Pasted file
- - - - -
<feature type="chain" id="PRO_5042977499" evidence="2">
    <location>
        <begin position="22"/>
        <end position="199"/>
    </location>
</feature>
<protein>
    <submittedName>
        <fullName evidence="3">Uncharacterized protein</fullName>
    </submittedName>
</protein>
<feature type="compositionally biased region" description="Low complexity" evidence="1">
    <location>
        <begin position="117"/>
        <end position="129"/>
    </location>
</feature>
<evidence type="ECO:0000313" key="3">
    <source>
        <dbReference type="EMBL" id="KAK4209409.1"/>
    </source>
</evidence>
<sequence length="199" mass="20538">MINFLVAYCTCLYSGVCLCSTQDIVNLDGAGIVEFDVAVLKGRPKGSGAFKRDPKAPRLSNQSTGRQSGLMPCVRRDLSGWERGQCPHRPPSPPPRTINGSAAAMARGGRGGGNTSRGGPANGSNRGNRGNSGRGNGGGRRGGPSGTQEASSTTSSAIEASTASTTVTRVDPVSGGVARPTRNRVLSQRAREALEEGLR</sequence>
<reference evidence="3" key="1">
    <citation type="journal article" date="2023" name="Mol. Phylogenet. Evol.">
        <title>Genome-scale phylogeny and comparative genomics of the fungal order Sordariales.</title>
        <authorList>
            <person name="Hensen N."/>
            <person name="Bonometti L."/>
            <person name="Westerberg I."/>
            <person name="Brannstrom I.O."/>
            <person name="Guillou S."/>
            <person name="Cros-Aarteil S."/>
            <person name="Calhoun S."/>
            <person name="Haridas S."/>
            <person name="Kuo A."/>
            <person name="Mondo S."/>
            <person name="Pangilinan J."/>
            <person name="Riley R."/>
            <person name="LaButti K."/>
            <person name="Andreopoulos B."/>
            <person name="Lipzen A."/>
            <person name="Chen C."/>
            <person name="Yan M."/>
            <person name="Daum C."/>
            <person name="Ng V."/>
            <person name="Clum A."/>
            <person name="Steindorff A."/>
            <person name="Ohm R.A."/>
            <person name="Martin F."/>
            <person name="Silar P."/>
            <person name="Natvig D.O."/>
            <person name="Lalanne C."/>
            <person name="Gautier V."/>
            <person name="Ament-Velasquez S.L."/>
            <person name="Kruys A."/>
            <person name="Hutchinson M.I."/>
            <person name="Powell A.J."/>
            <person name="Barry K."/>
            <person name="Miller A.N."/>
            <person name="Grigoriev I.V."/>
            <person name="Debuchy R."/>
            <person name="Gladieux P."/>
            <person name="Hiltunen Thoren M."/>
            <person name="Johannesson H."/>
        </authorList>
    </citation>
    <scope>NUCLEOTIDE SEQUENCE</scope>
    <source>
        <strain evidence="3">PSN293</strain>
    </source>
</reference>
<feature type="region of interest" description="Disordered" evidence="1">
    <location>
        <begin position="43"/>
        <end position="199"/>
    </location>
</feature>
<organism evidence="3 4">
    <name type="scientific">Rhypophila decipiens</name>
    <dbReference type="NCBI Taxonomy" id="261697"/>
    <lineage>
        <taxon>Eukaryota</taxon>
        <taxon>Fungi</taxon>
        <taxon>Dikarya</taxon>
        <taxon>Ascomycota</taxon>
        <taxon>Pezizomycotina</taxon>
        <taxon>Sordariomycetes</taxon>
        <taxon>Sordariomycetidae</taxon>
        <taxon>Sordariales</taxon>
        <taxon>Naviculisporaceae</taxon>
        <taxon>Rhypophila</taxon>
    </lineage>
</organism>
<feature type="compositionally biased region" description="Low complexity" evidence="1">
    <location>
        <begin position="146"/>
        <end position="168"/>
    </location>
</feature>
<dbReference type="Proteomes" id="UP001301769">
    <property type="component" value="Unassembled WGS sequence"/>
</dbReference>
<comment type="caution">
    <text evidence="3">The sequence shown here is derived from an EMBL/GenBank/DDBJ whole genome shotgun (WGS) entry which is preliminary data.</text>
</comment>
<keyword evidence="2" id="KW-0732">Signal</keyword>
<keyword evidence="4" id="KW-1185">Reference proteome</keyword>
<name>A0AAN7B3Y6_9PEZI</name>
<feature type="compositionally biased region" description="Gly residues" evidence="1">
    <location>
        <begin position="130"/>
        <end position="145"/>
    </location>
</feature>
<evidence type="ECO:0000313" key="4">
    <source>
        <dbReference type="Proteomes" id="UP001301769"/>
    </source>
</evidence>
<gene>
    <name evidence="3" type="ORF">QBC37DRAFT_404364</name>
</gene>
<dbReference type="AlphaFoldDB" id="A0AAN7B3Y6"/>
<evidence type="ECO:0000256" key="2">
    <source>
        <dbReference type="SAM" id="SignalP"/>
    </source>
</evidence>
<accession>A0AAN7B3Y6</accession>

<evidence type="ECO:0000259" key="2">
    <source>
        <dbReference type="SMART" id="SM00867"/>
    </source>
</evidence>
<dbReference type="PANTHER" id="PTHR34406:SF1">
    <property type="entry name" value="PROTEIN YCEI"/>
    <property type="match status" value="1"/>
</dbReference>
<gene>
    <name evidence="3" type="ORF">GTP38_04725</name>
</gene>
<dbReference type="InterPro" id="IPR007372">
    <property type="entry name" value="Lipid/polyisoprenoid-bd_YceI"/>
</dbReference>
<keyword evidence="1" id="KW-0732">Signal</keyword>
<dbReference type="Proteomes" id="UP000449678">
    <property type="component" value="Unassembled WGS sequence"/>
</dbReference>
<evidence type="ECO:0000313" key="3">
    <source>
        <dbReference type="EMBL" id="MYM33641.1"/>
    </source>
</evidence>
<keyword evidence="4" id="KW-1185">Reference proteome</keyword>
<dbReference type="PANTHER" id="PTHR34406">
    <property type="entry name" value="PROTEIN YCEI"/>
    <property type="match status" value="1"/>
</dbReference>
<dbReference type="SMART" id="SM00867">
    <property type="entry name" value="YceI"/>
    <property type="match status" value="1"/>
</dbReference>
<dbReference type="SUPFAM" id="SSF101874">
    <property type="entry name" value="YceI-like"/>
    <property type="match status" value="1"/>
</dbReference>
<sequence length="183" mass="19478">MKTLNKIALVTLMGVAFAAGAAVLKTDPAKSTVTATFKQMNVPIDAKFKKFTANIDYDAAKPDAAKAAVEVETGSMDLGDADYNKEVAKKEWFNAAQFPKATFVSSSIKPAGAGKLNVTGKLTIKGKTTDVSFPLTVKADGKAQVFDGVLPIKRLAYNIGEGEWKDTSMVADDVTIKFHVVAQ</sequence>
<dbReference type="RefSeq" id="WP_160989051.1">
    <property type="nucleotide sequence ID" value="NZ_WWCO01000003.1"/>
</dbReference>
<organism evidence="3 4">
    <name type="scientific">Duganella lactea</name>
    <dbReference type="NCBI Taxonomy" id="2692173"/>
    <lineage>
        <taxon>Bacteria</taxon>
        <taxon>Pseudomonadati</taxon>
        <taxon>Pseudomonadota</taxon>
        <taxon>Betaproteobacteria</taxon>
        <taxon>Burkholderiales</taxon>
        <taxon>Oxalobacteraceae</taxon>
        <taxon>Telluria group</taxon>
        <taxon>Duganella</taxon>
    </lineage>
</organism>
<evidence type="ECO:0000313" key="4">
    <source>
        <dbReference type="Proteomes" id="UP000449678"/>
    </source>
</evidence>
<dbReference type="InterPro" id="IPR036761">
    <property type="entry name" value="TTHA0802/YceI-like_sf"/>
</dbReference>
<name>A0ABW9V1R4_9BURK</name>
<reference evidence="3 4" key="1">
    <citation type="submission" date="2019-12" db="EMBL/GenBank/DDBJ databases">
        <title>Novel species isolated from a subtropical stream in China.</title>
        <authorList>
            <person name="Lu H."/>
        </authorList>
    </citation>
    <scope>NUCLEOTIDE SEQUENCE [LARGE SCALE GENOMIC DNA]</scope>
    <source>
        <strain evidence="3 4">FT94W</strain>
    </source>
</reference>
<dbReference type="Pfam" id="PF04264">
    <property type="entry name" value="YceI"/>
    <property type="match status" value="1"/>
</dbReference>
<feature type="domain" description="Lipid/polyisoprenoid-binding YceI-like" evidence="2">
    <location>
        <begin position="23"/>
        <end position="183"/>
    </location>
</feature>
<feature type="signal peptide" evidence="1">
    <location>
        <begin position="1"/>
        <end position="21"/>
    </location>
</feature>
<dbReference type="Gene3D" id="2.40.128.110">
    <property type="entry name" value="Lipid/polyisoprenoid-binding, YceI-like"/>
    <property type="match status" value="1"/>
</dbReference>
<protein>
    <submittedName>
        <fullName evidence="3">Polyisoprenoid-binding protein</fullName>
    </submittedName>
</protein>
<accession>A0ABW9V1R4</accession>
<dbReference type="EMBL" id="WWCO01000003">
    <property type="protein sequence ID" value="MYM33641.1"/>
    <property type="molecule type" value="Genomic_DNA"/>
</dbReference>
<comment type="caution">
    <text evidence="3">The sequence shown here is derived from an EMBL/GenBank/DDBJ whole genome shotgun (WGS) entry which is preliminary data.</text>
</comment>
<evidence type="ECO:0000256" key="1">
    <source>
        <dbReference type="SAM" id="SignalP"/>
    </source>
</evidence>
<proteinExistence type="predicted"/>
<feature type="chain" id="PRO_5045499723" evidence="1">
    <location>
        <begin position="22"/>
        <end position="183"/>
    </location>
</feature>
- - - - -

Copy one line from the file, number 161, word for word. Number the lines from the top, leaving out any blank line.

    <property type="entry name" value="YceI"/>